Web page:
Anatomy / Anatomy 2 

As Paula quickly discovers through her studies, there exists a crazy, frat-like organization on campus whose members like to perform autopsies. What's so crazy about that? The surgeons of this secret society like to perform said autopsies on live humans. Naturally, that results in danger for her and creepy imagery for us.

Slick, sick and stylish, the film is written and directed with considerable suspense by Stefan Ruzowitzky (who helmed last year's underseen and underrated Deadfall). It's also a better mainstream horror film than expected, for Germany or any country, which may be why I've returned to it a few times since its original release on home video. I now prefer Mill Creek Entertainment's Blu-ray because, while it loses the supplements of Sony's earlier DVD, it makes up for it by containing the 2003 sequel.

To its immense credit, Anatomy 2 is no carbon copy of the first film. It switches gears from the slasher genre to the medical thriller, yet retains Ruzowitzky's twisted touch. It helps he returns to scripting and directing. (Potente, meanwhile, graciously pops in for a cameo to tie the pictures together.)

This time, idealistic intern Hauser (Barnaby Metschurat) joins a Berlin hospital and soon is invited to join a group of select doctors who gather weekly. As he learns, they're all anti-Hippocratic, but since he's eager to rub shoulders with the bigwigs, he joins anyway. Perhaps his decision has something to do with a late-night sexperiment with a beautiful woman (Heike Makatsch, Love Actually) who gives him seven orgasms. Seven.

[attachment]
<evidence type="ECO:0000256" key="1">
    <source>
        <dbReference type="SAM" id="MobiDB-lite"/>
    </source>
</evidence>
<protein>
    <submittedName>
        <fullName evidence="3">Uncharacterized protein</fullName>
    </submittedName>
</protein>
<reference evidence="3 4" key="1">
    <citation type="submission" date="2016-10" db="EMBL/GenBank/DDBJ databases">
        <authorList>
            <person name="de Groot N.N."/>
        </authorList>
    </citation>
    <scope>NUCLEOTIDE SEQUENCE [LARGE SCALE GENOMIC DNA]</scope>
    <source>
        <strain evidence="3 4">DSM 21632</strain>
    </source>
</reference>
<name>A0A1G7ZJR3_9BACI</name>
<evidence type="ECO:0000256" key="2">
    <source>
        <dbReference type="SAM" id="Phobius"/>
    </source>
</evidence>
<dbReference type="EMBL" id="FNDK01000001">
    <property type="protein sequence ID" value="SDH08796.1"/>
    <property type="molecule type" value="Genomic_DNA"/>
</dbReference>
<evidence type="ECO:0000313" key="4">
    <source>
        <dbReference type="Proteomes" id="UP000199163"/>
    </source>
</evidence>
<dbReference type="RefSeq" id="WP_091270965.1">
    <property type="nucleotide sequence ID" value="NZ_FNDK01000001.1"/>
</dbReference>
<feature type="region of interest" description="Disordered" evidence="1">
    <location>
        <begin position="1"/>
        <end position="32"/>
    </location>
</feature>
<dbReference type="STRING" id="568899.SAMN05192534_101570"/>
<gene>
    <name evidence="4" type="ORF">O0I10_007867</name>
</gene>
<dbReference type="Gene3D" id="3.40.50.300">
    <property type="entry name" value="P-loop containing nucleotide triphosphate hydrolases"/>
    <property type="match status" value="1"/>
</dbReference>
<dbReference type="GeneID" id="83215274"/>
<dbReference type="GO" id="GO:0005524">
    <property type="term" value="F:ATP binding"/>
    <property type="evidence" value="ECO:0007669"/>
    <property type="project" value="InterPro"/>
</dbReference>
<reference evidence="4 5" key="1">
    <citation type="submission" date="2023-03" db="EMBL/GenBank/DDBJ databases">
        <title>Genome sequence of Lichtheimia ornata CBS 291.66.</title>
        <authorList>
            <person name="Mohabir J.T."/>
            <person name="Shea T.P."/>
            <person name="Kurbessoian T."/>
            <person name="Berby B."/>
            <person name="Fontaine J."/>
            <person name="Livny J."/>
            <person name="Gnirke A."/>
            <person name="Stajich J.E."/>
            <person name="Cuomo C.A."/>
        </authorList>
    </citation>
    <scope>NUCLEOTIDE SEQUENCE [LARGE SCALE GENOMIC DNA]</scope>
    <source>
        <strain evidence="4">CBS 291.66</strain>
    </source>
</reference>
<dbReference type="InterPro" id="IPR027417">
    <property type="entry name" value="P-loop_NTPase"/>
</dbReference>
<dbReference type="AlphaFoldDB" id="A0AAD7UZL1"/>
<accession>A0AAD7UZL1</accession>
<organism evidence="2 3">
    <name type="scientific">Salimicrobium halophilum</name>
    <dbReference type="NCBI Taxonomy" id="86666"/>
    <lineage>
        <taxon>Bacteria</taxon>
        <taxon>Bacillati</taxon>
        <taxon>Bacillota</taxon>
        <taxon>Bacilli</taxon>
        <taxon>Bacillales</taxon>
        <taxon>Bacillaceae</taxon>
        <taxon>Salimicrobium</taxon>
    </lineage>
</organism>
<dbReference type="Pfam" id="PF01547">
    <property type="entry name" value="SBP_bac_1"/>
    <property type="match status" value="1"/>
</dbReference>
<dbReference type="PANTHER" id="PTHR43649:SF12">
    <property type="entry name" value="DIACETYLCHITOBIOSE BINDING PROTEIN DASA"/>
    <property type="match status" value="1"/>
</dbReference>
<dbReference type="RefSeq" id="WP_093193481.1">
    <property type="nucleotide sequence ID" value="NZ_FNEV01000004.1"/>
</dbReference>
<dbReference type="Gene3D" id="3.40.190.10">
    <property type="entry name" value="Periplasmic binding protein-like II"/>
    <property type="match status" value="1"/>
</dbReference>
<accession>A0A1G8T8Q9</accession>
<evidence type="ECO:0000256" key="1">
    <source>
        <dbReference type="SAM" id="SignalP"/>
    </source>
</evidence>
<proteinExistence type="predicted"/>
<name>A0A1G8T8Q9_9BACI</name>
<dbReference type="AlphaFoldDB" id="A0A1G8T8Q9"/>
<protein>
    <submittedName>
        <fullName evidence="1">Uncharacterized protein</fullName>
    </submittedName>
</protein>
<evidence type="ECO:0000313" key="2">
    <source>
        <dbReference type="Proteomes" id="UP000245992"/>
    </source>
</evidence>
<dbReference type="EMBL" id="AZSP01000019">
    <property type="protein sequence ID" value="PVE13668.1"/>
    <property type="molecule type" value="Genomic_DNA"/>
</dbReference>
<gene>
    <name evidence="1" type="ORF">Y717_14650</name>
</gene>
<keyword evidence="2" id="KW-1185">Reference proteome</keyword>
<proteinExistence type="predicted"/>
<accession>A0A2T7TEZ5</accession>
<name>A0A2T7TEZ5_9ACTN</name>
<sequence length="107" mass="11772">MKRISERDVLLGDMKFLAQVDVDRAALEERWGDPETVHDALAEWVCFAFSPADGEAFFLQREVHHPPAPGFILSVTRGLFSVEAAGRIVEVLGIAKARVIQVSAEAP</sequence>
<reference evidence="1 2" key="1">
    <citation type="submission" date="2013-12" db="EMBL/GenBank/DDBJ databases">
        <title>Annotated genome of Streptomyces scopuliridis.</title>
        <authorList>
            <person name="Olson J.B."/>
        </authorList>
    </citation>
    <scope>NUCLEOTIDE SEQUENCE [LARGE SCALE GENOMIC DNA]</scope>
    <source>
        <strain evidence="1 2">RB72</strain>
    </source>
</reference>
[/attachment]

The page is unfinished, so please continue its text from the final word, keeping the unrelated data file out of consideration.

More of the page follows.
The lot is conducting clandestine research involving synthetic muscles operated via remote control that improve one's strength by some 400 percent. Unfortunately, the docs are intent on creating these supermen at all costs, even if it means murder.

Anatomy 2 isn't better than its predecessor, but stands as its own being. Ruzowitzky could have taken the retread route, but opts to shake things up while still playing upon the public's distrust of doctors and fear of bodily harm. In the process, the sequel becomes far more glossy and far less gruesome, but it works, and I wish the franchise had continued. —Rod Lott

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Rod Lott

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